That others have been working in this field and pointed in various ways is illustrated by the following reference materials. U.S. Pat. No. 5,025,547 is directed to a method of providing textures on material by rolling. In this instance, the patent tells how to retain lubricant on the surface and reduce wear debris generated during rolling operations. U.S. Pat. No. 4,847,112 is directed to surface treatment of a rolling mill roll which uses a laser to treat the roll surface. U.S. Pat. No. 4,850,089 is similarly directed to treating rolling mill rolls only in this instance metal coatings are used. Finally, U.S. Pat. No. 5,552,235 is directed to embossed cold rolled steel for use in corrosion resistance, paintability, and appearance. While the above is not an exhaustive list of the various fields in this art, it is representative of a portion thereof.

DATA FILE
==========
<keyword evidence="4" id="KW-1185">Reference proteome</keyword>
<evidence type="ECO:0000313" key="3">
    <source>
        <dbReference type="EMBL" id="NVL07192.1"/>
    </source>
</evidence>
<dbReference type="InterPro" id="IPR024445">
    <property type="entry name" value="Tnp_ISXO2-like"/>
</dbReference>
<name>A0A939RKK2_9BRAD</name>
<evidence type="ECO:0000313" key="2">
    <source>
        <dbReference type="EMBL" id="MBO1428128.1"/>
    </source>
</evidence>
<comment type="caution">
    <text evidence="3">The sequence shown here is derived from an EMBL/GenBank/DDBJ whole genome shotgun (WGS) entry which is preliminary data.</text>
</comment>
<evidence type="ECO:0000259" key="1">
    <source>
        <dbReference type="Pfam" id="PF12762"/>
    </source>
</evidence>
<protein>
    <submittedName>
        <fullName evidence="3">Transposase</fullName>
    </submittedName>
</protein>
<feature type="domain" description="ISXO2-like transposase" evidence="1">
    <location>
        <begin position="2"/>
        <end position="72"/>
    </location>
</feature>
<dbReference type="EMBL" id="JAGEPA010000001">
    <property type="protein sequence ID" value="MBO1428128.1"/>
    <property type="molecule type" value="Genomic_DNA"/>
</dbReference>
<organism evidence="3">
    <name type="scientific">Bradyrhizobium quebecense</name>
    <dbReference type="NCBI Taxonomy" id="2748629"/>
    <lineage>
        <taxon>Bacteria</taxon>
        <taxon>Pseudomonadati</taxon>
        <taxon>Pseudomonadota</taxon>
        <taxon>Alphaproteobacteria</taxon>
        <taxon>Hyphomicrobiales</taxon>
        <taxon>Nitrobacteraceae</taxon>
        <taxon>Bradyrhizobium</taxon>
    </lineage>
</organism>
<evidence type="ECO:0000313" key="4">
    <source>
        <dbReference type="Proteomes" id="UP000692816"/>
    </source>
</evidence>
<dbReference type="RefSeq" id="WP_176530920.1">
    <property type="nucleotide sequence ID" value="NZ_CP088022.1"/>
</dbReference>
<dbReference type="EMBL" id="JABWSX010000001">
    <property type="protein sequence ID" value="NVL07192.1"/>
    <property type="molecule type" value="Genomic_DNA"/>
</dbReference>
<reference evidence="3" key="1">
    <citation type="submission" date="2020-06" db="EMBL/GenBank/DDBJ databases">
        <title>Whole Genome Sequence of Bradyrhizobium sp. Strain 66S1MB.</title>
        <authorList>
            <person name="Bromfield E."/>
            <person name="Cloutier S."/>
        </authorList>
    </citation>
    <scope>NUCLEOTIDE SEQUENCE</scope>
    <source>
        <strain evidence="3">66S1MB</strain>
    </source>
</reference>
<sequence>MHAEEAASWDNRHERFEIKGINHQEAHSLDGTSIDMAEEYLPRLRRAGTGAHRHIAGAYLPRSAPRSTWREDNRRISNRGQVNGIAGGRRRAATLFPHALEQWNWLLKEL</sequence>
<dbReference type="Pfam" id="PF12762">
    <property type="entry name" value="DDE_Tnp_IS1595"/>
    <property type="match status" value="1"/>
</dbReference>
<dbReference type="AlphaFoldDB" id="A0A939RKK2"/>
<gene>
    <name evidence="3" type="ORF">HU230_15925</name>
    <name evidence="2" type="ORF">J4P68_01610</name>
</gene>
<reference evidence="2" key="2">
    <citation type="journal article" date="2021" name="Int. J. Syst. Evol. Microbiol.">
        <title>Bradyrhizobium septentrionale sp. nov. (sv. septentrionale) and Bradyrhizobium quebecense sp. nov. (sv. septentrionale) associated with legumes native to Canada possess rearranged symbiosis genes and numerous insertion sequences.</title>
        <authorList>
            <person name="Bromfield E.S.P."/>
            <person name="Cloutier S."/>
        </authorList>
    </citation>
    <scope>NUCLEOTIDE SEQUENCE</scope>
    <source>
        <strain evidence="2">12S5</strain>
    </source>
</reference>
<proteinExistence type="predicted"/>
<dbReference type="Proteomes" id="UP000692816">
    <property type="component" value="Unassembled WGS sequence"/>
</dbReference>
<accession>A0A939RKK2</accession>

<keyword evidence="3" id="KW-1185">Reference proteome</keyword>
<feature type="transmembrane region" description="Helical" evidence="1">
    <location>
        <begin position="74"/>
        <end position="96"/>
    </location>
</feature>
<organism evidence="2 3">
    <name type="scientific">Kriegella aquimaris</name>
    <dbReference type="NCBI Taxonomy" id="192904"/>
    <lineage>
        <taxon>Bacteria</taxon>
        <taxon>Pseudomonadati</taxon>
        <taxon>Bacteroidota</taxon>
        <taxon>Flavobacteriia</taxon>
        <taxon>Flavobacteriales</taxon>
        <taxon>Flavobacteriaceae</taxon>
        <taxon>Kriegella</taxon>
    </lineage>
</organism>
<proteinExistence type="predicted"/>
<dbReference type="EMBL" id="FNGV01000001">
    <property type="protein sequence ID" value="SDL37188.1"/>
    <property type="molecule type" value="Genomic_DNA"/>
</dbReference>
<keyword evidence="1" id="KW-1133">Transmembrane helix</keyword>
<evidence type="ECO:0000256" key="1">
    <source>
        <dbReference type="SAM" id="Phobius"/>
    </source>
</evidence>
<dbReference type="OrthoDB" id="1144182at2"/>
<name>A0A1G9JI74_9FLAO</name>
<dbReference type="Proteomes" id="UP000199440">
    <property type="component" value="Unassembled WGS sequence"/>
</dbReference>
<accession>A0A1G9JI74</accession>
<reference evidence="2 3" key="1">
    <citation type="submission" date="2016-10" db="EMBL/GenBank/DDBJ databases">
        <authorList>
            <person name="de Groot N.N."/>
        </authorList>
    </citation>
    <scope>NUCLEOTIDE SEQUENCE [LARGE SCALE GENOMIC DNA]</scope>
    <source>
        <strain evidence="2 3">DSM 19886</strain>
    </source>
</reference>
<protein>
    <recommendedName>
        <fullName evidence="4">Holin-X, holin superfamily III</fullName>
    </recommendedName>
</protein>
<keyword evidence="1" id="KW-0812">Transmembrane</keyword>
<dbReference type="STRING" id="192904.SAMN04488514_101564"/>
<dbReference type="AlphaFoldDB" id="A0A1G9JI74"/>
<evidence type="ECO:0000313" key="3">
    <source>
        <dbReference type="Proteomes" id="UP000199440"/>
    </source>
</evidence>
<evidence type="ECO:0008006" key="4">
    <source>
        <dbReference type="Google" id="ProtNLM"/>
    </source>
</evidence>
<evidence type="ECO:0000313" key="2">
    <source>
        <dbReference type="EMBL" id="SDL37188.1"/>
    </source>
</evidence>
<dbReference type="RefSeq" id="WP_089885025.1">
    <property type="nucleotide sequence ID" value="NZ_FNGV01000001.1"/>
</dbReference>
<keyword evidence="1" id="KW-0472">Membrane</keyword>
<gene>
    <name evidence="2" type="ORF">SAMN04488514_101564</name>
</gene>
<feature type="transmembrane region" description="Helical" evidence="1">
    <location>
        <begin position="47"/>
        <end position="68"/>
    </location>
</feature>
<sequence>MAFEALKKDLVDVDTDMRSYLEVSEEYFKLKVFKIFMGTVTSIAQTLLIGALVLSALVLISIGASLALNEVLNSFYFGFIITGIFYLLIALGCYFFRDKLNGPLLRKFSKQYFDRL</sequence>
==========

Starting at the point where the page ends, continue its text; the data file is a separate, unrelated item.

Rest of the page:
Attention is drawn to U.S. Ser. No. 08/607,541 filed Feb. 27, 1996 entitled “Texture Rolled Lithosheet” that is presently pending before the U.S. Patent Office. While this application is pending, the now abandoned PCT related application, WO 97/31783, was published on Sep. 4, 1997, which is herein incorporated by reference.
The aluminum alloys of particular interest are those that have been registered with the Aluminum Association. As those skilled in this art appreciate, those registrations are found in the 1000, 2000, 3000, 5000, 6000, 7000, and 8000 series aluminum alloys. By reference to the series hereinabove, includes the individual registrations throughout each series represented by such alloys as 1050, 2524, 3103, 5183, 6013, 7055, 8079 etc. The surfaces of these alloys benefit from treatment under the inventive rolls hereof and can be designed for an intended purpose in the beneficial use of aluminum alloys.